Green car sales have the winter blues
Torque News readers know that my work often has a cautiously pessimistic view of green car sales. Although that is true, there is no denying that the rate of sales in the US of EVs and hybrids has dipped dramatically in the US over the past couple months. Through the second half of 2013 sales were consistent, but January and February of this year were much lower than the monthly run rate that green cars had established. In January automakers and fans of EVs claimed that the extremely low temperatures and “polar vortex” winter were the reason for slow sales. “Just wait” they said. Well we are still waiting.
Something is up with the Prius. Sales of the Prius family were down just a bit in December over the prior year’s December, but in January and February sales have gone off a cliff. The Prius family is down about 30% overall. The sedan is down 35% on a daily sales rate basis. Part of this could be due to Toyota stepping back from fleet sales (sales to municipalities and organizations). The special stickers that allow hybrids into some restricted high occupancy travel lanes in California have not yet run out, but that is about to be an interesting issue. The Prius is still the best-selling green car in the world, the US, and in California, but lately sales are scary-bad by comparison to previous months.
To put the drop in sales of the Prius into perspective, its monthly sales rate decline just in February was 4,032 vehicles. That number is larger than the February sales of all the purely electric vehicles for sale in the US combined.
Tesla is doing great, and the news about that luxury EV brand is nothing but exciting. However, look closely at what Tesla is saying and you will see that there is no projected sales increase for the US this year. Model S production capacity is projected to be up about 30% for this year, but most, or all, of that added production will be sold to markets other than the US. This story is about US green car sales. The Tesla Model X has been pushed out to 2015.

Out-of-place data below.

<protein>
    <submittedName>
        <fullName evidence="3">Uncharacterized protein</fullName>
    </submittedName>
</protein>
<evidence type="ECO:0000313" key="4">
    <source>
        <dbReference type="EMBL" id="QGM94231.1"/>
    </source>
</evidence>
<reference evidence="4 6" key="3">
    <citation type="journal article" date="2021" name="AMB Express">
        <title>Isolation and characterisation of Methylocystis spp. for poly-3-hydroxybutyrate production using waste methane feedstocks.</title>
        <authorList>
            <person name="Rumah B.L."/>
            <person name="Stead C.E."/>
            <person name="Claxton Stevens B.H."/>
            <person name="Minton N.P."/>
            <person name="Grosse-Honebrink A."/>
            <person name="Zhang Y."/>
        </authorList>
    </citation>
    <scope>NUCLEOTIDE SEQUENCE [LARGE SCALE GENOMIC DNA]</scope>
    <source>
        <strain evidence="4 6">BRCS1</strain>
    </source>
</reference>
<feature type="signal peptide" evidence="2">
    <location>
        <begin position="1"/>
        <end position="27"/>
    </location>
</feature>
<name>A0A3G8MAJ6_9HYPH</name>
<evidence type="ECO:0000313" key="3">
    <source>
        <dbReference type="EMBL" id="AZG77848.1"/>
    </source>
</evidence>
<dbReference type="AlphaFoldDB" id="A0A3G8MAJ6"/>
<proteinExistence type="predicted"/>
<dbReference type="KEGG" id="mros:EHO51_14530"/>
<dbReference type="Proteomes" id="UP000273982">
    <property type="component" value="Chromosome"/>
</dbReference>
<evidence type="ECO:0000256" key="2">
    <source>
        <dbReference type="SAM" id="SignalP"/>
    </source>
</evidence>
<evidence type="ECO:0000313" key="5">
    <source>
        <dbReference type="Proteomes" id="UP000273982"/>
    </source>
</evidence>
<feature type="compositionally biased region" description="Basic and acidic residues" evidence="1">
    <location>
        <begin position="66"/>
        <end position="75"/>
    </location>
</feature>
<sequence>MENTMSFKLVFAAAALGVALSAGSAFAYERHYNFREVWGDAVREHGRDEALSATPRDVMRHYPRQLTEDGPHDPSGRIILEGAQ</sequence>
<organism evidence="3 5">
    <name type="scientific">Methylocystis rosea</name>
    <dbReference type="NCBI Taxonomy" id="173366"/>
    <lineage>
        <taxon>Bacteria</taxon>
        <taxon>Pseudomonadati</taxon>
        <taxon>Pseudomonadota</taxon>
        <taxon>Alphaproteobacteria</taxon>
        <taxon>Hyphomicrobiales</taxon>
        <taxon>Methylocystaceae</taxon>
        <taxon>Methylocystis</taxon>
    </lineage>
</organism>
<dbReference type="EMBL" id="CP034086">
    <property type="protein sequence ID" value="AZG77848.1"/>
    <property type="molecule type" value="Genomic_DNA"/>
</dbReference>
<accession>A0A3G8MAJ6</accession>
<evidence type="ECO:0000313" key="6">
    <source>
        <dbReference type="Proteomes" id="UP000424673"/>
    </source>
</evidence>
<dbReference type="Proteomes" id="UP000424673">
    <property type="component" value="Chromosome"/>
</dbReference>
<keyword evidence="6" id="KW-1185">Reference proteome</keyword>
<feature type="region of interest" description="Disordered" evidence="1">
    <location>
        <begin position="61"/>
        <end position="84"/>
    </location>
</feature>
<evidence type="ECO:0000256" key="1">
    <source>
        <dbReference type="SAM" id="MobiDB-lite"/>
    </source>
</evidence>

EV fans look at sales in an odd way. Although EV advocates will often say we shouldn’t look at EVs in comparison to traditional car sales, they like to do exactly that whenever I point out that on a monthly sales rate basis EVs have dropped off a cliff as well. Since EV price supports are increasing, more models enter the market all the time, and since the MSRP of popular models continues to decline, it seems to me EVs should be growing each month on a steep curve. They are not. Fans prefer to instead look to the prior year’s sales, like ICE car makers do. So there are two ways to view sales of EVs right now.
The on-line publication Inside EVs does a fantastic job of breaking down the EV segment (including plug-in hybrids) in their monthly tracking report. I look at the combined electrified vehicles sales for this past January and February of about 12,500 vehicles and note that in 2012 this group of green cars had better back to back months than that. Last year EVs sold terribly in January and February as well, so perhaps there is a strong seasonal effect for EVs, possibly tied to their ginormous tax rebates ($12,500 in Georgia for example).
The new Prius is coming in about 10 months. We should soon be learning more about that important car, and also possibly seeing some sales promotions to move the current generation. That could help bring the Prius back to its prior sales level. The BMW i3 is also about to begin its US sales. That model has a very passionate fan-base and we suspect the model could very well leap to the forefront of green car sales –if BMW can build enough to satisfy a robust demand.
Hopefully March will be very strong for green cars and this trend will reverse. Perhaps the BMW i3 will spark some renewed US interest in green cars. The segment badly needs a jump start.